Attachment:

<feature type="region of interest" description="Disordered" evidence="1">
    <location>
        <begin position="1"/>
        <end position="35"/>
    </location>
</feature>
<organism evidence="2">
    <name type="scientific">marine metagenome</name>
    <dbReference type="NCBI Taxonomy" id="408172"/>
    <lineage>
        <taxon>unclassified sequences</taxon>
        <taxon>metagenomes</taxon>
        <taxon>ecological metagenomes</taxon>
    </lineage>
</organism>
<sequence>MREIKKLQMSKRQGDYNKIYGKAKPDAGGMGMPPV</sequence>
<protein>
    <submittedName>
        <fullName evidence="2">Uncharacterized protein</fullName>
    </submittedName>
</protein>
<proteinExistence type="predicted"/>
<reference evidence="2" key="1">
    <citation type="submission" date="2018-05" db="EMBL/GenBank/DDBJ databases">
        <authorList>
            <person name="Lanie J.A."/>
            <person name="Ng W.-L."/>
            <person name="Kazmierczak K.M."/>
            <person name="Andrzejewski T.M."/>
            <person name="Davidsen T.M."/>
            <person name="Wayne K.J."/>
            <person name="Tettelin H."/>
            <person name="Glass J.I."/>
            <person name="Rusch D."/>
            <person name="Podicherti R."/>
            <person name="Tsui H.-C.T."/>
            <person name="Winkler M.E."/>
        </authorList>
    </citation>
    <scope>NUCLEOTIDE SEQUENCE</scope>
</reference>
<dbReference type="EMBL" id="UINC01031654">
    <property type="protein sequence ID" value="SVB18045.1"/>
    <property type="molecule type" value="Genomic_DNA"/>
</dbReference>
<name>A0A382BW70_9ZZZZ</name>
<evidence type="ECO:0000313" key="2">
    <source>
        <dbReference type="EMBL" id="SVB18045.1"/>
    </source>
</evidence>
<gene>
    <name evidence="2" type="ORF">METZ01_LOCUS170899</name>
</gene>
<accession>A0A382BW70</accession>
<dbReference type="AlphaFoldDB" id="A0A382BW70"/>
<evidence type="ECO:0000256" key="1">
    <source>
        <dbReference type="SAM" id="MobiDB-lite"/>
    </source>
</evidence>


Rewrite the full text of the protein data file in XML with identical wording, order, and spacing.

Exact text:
<feature type="region of interest" description="Disordered" evidence="1">
    <location>
        <begin position="1"/>
        <end position="35"/>
    </location>
</feature>
<organism evidence="2">
    <name type="scientific">marine metagenome</name>
    <dbReference type="NCBI Taxonomy" id="408172"/>
    <lineage>
        <taxon>unclassified sequences</taxon>
        <taxon>metagenomes</taxon>
        <taxon>ecological metagenomes</taxon>
    </lineage>
</organism>
<sequence>MREIKKLQMSKRQGDYNKIYGKAKPDAGGMGMPPV</sequence>
<protein>
    <submittedName>
        <fullName evidence="2">Uncharacterized protein</fullName>
    </submittedName>
</protein>
<proteinExistence type="predicted"/>
<reference evidence="2" key="1">
    <citation type="submission" date="2018-05" db="EMBL/GenBank/DDBJ databases">
        <authorList>
            <person name="Lanie J.A."/>
            <person name="Ng W.-L."/>
            <person name="Kazmierczak K.M."/>
            <person name="Andrzejewski T.M."/>
            <person name="Davidsen T.M."/>
            <person name="Wayne K.J."/>
            <person name="Tettelin H."/>
            <person name="Glass J.I."/>
            <person name="Rusch D."/>
            <person name="Podicherti R."/>
            <person name="Tsui H.-C.T."/>
            <person name="Winkler M.E."/>
        </authorList>
    </citation>
    <scope>NUCLEOTIDE SEQUENCE</scope>
</reference>
<dbReference type="EMBL" id="UINC01031654">
    <property type="protein sequence ID" value="SVB18045.1"/>
    <property type="molecule type" value="Genomic_DNA"/>
</dbReference>
<name>A0A382BW70_9ZZZZ</name>
<evidence type="ECO:0000313" key="2">
    <source>
        <dbReference type="EMBL" id="SVB18045.1"/>
    </source>
</evidence>
<gene>
    <name evidence="2" type="ORF">METZ01_LOCUS170899</name>
</gene>
<accession>A0A382BW70</accession>
<dbReference type="AlphaFoldDB" id="A0A382BW70"/>
<evidence type="ECO:0000256" key="1">
    <source>
        <dbReference type="SAM" id="MobiDB-lite"/>
    </source>
</evidence>